Cable vs. DSL

I lovesummer. I love backyard barbecues, the laughter of friends gathered around thegrill.

And, nowand then, I love a good fight, like one that erupted the other day. Two buddies-- one from the local cable company and the other from the telephone company --dropped by for an outdoor lunch. I can't remember exactly which one asked mewhether I had a 24x7 connection to the Internet in my house yet, but I clearlyrecall what they said when I told them, "No, what would yourecommend?"

The cableguy piped up first. He said "Get a cable modem, that's the only sensibleoption. For a flat $40 per month, we can give you terrific Internetperformance."

As thecable guy bragged on and on about cable data service, I noticed the telephoneguy's eyes narrow and mouth curl downward. When the cable guy finished hispitch, the telephone rep broke in with a few comments of his own. "Yeah,sure, I'd trust a cable TV company for reliable Internet access," he said,then went on to explain how the phone company could sell me a reliable andsecure DSL service that would do pretty much the same thing.

They dronedon and on, and when they finally left, they left me with a decision to make. Idecided to make it based on facts rather than rhetoric.

When acable TV company offers household users access to the Internet, they do it bycreating a virtual Ethernet LAN that loops through the homes and connects backto an Internet router at the cable company. As with Ethernet, the homes thatshare this virtual LAN also share its bandwidth. So, the phone company guy isright: a person's cable connection performance will vary based on the virtualEthernet's simultaneous usage by others. By the same token, its theoreticallypossible that cable modem users on the same virtual LAN can scavenge eachother's Internet traffic, like a high-tech version of eavesdropping on anold-style telephone party line.

A DSL, bycomparison, is a private physical circuit from the telephone company to aperson's home or office, and the user of such a circuit shares neitherbandwidth nor traffic, which is the basis for the phone company's claims ofbetter performance, reliability, and security.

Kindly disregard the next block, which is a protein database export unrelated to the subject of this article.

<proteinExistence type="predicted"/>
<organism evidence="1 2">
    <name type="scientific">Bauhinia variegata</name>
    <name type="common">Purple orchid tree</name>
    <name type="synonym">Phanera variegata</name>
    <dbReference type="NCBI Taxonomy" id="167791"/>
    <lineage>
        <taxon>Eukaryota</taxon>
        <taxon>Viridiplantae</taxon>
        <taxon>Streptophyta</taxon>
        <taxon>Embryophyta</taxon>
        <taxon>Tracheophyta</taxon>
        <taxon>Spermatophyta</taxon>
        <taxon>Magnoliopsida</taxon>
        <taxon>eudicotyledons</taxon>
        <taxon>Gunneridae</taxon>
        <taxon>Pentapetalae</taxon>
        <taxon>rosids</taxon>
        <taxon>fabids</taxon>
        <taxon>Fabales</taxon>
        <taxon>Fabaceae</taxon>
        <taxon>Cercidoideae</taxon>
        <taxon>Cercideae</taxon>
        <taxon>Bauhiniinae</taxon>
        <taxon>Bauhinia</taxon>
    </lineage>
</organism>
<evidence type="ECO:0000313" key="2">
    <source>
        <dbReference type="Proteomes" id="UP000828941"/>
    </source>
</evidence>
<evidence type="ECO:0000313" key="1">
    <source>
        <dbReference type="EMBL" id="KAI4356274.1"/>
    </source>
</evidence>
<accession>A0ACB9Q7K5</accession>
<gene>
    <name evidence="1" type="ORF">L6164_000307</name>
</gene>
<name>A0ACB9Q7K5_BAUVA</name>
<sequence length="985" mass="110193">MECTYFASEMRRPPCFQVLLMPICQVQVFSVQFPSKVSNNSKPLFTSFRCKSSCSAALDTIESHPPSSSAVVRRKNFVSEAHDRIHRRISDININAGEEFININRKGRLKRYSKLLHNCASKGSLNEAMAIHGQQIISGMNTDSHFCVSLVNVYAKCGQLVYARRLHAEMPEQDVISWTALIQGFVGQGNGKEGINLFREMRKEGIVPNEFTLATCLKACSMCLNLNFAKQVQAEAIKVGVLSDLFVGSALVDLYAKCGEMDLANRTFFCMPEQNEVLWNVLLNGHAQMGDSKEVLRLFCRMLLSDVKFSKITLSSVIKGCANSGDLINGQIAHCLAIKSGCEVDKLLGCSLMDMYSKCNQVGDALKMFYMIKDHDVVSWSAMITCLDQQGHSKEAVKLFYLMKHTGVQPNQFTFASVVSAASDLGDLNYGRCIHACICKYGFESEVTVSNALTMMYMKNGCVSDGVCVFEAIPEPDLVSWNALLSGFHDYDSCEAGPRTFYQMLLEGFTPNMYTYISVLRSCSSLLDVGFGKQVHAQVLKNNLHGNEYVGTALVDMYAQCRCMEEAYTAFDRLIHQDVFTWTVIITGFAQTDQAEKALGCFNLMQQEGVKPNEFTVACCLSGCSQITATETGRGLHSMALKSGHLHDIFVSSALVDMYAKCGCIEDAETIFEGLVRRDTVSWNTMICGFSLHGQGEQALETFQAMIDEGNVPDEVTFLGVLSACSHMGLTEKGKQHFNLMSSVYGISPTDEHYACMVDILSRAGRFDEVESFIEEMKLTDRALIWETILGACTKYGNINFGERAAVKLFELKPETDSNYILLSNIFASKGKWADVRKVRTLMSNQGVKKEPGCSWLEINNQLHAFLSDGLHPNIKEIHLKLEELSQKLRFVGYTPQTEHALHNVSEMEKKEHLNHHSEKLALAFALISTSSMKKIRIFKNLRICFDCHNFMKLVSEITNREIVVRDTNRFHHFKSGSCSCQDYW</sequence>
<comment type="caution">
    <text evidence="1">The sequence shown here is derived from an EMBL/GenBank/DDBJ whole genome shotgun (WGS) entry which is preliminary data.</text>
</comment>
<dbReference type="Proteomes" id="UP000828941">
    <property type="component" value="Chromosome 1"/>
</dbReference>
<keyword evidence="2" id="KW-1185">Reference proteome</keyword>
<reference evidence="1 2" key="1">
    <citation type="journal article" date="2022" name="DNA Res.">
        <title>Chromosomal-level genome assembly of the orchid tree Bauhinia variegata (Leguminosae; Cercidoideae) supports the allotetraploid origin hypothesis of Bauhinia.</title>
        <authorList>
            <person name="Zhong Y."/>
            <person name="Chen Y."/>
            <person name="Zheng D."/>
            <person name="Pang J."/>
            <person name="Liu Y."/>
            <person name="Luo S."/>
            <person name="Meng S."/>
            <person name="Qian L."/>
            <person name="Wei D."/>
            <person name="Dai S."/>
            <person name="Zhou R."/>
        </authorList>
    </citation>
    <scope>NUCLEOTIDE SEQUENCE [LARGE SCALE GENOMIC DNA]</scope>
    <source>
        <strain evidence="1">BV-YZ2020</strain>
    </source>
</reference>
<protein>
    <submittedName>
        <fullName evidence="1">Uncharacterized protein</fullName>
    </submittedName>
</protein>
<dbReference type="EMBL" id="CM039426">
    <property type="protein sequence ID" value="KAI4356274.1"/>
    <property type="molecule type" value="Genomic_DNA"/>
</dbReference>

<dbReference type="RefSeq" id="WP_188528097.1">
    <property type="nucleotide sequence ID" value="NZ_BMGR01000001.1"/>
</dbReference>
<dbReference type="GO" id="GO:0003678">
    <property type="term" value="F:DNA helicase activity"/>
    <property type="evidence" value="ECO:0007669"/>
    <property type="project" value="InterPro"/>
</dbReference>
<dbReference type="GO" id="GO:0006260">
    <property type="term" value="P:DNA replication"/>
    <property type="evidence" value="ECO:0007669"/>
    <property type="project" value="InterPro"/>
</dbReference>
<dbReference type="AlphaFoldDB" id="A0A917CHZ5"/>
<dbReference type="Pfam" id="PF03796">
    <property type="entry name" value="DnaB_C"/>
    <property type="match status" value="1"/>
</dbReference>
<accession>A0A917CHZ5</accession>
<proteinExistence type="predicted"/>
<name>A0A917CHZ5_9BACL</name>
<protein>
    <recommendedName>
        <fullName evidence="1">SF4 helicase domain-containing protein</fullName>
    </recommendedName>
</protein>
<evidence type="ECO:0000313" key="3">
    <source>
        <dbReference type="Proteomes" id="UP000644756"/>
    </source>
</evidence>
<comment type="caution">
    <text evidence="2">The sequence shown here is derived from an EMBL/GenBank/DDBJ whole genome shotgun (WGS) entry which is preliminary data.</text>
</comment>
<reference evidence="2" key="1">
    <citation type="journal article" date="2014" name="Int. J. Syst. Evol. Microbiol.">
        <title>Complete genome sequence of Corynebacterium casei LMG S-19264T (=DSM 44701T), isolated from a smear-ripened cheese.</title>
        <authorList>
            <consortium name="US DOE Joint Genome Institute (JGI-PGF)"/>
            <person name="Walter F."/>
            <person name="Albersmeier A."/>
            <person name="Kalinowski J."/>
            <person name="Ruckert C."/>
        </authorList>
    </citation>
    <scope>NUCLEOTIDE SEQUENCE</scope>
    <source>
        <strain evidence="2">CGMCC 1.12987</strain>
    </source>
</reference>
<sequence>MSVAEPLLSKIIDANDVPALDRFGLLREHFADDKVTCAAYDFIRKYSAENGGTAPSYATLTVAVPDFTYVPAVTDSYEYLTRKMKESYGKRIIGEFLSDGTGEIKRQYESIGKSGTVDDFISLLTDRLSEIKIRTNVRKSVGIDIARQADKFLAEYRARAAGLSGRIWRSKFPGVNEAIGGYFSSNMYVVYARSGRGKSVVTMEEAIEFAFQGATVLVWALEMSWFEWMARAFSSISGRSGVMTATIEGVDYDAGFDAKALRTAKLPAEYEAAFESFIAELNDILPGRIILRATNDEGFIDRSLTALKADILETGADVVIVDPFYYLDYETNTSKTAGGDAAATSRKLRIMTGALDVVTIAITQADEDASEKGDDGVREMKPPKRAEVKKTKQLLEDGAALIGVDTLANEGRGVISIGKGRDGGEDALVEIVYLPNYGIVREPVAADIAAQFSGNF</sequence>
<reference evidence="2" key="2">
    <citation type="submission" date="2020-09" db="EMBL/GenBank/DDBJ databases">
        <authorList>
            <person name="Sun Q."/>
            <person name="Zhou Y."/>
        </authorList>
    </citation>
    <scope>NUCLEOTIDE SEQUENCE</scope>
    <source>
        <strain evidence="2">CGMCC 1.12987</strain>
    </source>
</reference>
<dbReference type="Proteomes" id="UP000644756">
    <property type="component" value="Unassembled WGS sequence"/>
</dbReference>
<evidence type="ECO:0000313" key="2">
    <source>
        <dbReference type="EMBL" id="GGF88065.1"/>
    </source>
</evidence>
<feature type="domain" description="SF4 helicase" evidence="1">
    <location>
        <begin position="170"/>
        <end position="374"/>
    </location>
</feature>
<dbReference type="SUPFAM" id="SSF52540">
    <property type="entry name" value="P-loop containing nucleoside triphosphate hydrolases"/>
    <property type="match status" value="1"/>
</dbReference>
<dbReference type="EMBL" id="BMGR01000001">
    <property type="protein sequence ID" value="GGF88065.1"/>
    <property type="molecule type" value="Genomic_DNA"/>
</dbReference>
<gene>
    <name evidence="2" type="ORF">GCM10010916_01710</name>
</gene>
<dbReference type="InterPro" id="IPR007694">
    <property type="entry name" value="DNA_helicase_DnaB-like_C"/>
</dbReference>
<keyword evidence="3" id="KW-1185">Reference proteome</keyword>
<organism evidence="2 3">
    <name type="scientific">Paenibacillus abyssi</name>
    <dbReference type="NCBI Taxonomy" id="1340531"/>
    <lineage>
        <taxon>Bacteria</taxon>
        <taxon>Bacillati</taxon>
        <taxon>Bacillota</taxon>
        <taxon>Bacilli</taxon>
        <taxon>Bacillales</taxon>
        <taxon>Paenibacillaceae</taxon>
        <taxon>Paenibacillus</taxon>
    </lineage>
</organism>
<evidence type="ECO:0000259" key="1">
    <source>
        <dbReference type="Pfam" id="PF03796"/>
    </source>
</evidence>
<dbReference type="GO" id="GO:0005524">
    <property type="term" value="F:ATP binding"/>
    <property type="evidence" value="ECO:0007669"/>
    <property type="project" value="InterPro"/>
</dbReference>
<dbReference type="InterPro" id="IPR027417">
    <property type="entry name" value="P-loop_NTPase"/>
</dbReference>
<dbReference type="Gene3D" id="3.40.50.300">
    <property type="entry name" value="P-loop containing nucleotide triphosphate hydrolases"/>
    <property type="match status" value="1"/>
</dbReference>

So, whichis better? Which should you buy? After picking through the rhetoric, a fewfacts emerge.

Telephonecompany claims about cable Internet access performance and security aregrounded in fact. However, in general, cable performance can peak much higherthan DSL, and provides better sustained performance. And, unlike DSL, cableInternet access performance isn't affected by distance from the providercompany.

Likewise,there is truth in the telco argument that cable access is less secure. At thesame time, however, we should all remember that a permanent connection to theInternet, whether through DSL or cable, subjects a home PC to wily hackers allover the world.

Unfortunately,for most of us, the argument is still moot. Less than half of the homes in theUS have access to either, and fewer than 25 percent have the luxury of a choicebetween them. For those of us lucky enough to have the choice, there is abottom line: the two services are basically equivalent, with a roughly equalnumber of consumer complaints on both sides. Like my friends around thebarbecue, get your cable and phone companies to beat each other up for you,then decide based on price. And, whichever service you pick, get yourself apersonal firewall software package to go with it. --Al Cini is a senior consultant with Computer Methods Corp. (Marlton,N.J.) specializing in systems and network integration. Contact him at

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